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Improve Your Author Website With SEO Updates For 2024: Six Easy Tips

Improve Your Author Website with SEO Updates for 2024: Six Easy Tips

Search Engine Optimisation (SEO) is about giving your author site the best chance to reach the top of search engine listings, but Google (other search engines are available…) is constantly updating its algorithm and tech.

To help you stay ahead of the curve, ALLi Partner Member Debbie Emmitt shares six easy tips you can put into action to improve your author website and maximise your chances of being noticed in 2024. This article contains not only evergreen SEO advice for your author site but also up-to-date information to ensure you keep attracting potential readers, agents and media bods. So, take this post as a sign to log in to your author website and update your SEO to raise your profile this year.

A quick reminder: why bother with SEO?

SEO is a must for any author who takes their online marketing seriously. Let’s face it, what’s the point of having a website if no one can find it? Or of settling for a position beyond page one of search results, especially Google? Most web users don’t click to page two; indeed, few look past the top four or five results on the first page. Do you?

The above graph from Advanced Web Ranking, shows the sharp decline in click-through rate (CTR) after Page 1 of search results, using statistics from January 2024.

The above graph from Advanced Web Ranking, shows the sharp decline in click-through rate (CTR) after Page 1 of search results, using statistics from January 2024.

Search engine algorithms are constantly evolving as user behaviour changes (such as the huge increase in mobile usage and voice search over the past few years). The amount of web content is increasing exponentially, and what we know about SEO at any given point quickly becomes irrelevant. For example, for a while now, Google hasn’t used the keyword or description metadata fields to understand the content of a page, meaning SEO embedded across your site is even more important.

Read on for SEO tips to help you keep those visitor stats high in 2024 and beyond.

1. Answer a search engine's questions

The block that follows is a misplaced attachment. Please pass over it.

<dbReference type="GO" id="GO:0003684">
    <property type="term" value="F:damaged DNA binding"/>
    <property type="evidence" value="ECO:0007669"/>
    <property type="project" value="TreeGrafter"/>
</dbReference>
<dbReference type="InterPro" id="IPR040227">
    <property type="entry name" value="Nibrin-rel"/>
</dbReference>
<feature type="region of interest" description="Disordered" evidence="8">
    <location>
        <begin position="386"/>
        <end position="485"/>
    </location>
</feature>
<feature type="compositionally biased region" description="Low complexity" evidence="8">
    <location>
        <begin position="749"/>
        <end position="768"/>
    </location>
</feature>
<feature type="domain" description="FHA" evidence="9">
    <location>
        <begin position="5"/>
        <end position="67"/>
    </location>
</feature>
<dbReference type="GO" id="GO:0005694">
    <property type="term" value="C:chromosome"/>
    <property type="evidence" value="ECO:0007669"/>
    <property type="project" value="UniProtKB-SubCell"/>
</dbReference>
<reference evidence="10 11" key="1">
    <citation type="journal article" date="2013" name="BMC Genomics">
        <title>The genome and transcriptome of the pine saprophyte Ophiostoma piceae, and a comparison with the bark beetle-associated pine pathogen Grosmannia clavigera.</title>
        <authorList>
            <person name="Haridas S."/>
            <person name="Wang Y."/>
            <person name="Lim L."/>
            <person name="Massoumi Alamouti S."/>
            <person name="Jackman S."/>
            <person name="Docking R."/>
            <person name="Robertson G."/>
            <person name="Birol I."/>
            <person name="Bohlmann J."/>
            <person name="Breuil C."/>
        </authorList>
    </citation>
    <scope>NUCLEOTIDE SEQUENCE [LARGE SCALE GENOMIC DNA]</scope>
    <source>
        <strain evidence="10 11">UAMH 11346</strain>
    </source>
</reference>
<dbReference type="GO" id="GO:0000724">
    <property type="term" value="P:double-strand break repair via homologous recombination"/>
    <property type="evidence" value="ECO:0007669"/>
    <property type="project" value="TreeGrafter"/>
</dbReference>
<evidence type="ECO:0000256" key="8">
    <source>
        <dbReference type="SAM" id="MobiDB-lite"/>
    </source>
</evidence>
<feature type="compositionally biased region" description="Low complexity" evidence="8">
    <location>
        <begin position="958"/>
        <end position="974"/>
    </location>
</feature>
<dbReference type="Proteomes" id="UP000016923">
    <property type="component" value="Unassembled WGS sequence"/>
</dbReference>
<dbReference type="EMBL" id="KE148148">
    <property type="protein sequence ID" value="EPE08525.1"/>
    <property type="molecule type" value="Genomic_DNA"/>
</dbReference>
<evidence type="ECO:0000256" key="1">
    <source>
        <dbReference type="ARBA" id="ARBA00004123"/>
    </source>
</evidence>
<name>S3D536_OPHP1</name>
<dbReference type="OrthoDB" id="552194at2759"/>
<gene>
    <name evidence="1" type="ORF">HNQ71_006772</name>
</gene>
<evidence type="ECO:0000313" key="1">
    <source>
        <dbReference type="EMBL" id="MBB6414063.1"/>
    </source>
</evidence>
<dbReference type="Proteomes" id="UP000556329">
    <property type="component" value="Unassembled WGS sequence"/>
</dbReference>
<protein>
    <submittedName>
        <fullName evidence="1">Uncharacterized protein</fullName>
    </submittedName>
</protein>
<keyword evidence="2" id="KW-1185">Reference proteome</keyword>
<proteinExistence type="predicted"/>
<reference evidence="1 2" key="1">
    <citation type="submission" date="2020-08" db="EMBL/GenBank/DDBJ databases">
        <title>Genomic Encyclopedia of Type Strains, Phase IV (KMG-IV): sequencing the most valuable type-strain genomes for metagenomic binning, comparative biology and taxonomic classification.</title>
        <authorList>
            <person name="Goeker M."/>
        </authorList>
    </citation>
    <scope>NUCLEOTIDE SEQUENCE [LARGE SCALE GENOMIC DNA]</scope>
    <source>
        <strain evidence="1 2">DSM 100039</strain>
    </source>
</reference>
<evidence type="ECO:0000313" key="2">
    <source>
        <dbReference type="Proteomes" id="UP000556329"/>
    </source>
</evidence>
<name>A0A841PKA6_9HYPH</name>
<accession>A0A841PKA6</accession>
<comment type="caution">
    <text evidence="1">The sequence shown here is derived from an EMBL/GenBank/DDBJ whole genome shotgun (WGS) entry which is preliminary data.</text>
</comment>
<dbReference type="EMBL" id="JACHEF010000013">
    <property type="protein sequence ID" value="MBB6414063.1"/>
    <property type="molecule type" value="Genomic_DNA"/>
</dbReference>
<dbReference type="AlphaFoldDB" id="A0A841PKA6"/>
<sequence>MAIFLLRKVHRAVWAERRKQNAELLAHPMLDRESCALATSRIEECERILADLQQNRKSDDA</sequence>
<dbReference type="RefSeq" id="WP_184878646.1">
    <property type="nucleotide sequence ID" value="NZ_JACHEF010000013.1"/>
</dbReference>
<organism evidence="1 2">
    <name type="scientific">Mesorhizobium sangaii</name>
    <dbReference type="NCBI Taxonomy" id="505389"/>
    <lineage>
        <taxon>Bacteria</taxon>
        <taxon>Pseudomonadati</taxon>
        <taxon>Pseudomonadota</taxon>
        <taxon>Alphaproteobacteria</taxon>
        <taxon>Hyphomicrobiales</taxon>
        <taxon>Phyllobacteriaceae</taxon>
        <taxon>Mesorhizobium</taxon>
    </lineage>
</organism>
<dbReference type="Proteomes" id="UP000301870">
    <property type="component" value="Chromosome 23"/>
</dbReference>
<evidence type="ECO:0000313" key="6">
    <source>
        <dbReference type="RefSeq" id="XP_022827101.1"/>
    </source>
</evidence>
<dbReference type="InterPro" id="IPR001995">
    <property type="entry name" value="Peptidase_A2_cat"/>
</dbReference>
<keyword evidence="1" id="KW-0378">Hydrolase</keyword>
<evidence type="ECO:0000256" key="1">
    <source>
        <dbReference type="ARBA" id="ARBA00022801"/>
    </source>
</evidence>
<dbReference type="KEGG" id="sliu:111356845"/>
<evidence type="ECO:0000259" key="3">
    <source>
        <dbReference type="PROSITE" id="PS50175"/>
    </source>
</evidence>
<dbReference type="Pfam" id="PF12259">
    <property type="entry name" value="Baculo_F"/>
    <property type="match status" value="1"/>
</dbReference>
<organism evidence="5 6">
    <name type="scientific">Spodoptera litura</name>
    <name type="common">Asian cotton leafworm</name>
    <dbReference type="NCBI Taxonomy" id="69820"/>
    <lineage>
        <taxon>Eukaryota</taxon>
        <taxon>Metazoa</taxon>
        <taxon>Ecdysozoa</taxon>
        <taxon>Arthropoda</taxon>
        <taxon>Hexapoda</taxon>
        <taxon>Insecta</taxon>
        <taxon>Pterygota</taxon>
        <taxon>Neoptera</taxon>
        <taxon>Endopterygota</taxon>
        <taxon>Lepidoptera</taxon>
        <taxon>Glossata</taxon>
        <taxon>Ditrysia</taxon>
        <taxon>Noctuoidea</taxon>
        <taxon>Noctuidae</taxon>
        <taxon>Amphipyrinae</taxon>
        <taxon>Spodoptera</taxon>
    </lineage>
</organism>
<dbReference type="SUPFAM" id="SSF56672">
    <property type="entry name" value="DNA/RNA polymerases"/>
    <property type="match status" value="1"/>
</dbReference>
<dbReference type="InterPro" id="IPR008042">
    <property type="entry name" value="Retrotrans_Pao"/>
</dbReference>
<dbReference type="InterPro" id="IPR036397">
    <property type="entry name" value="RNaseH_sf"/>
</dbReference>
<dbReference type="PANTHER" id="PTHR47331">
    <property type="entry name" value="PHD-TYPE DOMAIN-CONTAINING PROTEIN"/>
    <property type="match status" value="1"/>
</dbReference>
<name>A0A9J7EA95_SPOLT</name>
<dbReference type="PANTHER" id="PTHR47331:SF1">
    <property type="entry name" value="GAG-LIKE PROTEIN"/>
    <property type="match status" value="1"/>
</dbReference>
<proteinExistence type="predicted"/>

It’s all very well getting people to your page, but if they don’t find what they need, they’ll leave quickly and search engines will notice.

Since 2015, Google has used an artificial intelligence system – RankBrain – that recognises how many people click through to your page and how long they stay there. To be a friend to RankBrain, you need to answer your target audience’s question or problem better than anyone else out there.

If you’re an established author, this isn’t too taxing, as people know your name and book titles so they will be already searching for these. However, how do you answer a question if you are less well known?

Take a few minutes to think about the questions that people may be searching for which your site can provide the answer to, then use those key questions to plan the content you provide:

  • What is the subject matter of your book/s that people may be interested in? (e.g. location, time period, genre, characters, sexuality, setting, occupation, disability … this list can be as long as you want to make it!)
  • If you write fiction, what are the specific tropes within your genre that people love and may then search for?
  • If you write non-fiction, are there actual questions your content answers? Make sure they are clearly listed.
  • What do the best-known authors in your genre include on their site that people may be searching for? You can take a look at competitors to get an idea of what to include (e.g. maps, freebies, book signings/readings, conferences).

2. Include relevant keywords in headings and content

Words that describe you and your books should also be incorporated naturally across your content, so that it still flows, yet regularly contains words and phrases that people would be searching for. Search engines particularly like these words to be in headings and subheadings.

As personalisation in search results has taken off, use words that are highly specific to your audience by considering the language and phrases they would use personally. Voice search has exploded over the last few years (think Alexa, Siri etc.), so consider not only what people would type into a search box but also what they would say in their natural speech pattern.

Make a list of the keywords you should use. As well as your name and book titles, they may include:

  • your genre/subgenre/trends/tropes
  • languages specific to your book
  • themes or issues covered in your book